The 36 state governments have urged the Federal High Court in Abuja to restrain the federal government from going ahead with the deduction of funds from the Federation Account for the settlement of the $418 million Paris Club judgment debt.
This came after the same court dismissed the state government’s suit seeking an order to stop the said deductions last month.
Delivering judgment on the suit on March 25, the trial judge, Inyang Ekwo, had held that the states’ Attorneys-General, who jointly filed the suit on behalf of their respective states, lacked the legal standing to institute the lawsuit without their governors’ consent.
The News Agency of Nigeria (NAN), however, reports on Tuesday that the Attorney-General of the 36 states, on March 28, applied to the judge to stay the execution of the judgment.
They prayed the court, in their application, to restrain the respondents from proceeding with the execution of the judgment delivered on March 25 pending the hearing and determination of their appeal by the Court of Appeal.
The application was brought pursuant to Order 32 Rule 1 and Order 56 Rule 8 of the Federal High Court Civil Procedure Rules 2019; Sections 120 and 162 of the 1999 Constitution (as amended) and under the inherent jurisdiction of the court.
The applicants, who listed 26 grounds why the court should grant their prayers, said the lower court’s decision had been challenged at the Court of Appeal.
Part of the grounds is that “the applicants have the constitutional right to appeal the said decision, pursuant to Sections 36, 240, and 242 of the Constitution of the Federal Republic of Nigeria, 1999 (as amended).”
According to them, the appeal, which they said, is pending before the Court of Appeal, Abuja Division, “raises arguable, substantial and recondite grounds of appeal with a great chance of success.”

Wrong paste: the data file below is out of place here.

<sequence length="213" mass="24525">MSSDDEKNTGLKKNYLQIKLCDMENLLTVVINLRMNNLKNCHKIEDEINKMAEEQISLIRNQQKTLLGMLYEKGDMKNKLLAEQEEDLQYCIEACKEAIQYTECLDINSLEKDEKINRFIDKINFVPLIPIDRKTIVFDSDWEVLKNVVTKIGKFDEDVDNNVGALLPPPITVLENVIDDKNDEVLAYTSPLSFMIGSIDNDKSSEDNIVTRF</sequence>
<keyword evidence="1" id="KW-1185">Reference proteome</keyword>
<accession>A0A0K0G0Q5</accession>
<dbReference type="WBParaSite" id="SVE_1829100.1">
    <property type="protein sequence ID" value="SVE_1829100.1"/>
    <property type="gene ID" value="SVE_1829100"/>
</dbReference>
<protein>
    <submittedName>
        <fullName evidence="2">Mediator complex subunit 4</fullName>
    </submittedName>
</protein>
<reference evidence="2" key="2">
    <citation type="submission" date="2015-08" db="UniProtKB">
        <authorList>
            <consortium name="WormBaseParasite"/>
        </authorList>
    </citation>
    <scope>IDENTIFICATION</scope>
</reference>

The court, they added, “has vires to grant the instant application to preserve the res and subject matter of the pending appeal.”
Mr Ekwo fixed Wednesday for the hearing of the motion.
The 36 states’ Attorneys-General had sued the Attorney-General of the Federation (AGF), the Accountant General of the Federation and the Ministry of Finance, and others, over the planned deduction.
Other defendants sued by the plaintiffs are the Central Bank of Nigeria (CBN), Debt Management Office (DMO), Federation Account Allocation Committee (FAAC), Incorporated Trustees of Association of Local Government of Nigeria (ALGON), among others.
There are a total of 43 defendants, including the judgement creditors, who sued in the suit that was filed by the 36 state Attorney-General on October 27, 2021.
Mr Ekwo had last November restrained the federal government from making any deduction from the federation account to settle the controversial judgment debts until his court’s resolution of the issues.
But delivering judgment on the suit, on March 25, the judge, Mr Ekwo, held that the state Attorney-General lacked the legal standing to institute the lawsuit without their governors’ consent.
“The states Attorneys-General cannot on their own bring this suit given the provisions of Section 211 of the 199 Constitution.
“This is beyond the powers of the state Attorneys-General to initiate this suit on their own.
“No cause of action can flow when a plaintiff lacks the legal standing to institute a suit.
“This suit does not fall within the class of suits that can be initiated by the State Attorneys-General without the consent of the governors,” the judge held.
Mr Ekwo further held that the court lacked the power to review its own earlier judgment ordering the payment of the creditors.
“I find no merit in this suit and it is, accordingly, dismissed,” Mr Ekwo said.
The debts had accrued from court judgments awarding the creditors, who claimed to be “consultants” and “contractors” to the states and local governments, various sums of money which currently stand at $418 million.
Some of the creditors claimed to have earned their shares of the money through ‘consultancy services’ of helping state and local governments to recover funds over-deducted by the federal government from their allocations between 1995 and 2002 to service the London Club and Paris Club loans.
By Premium Times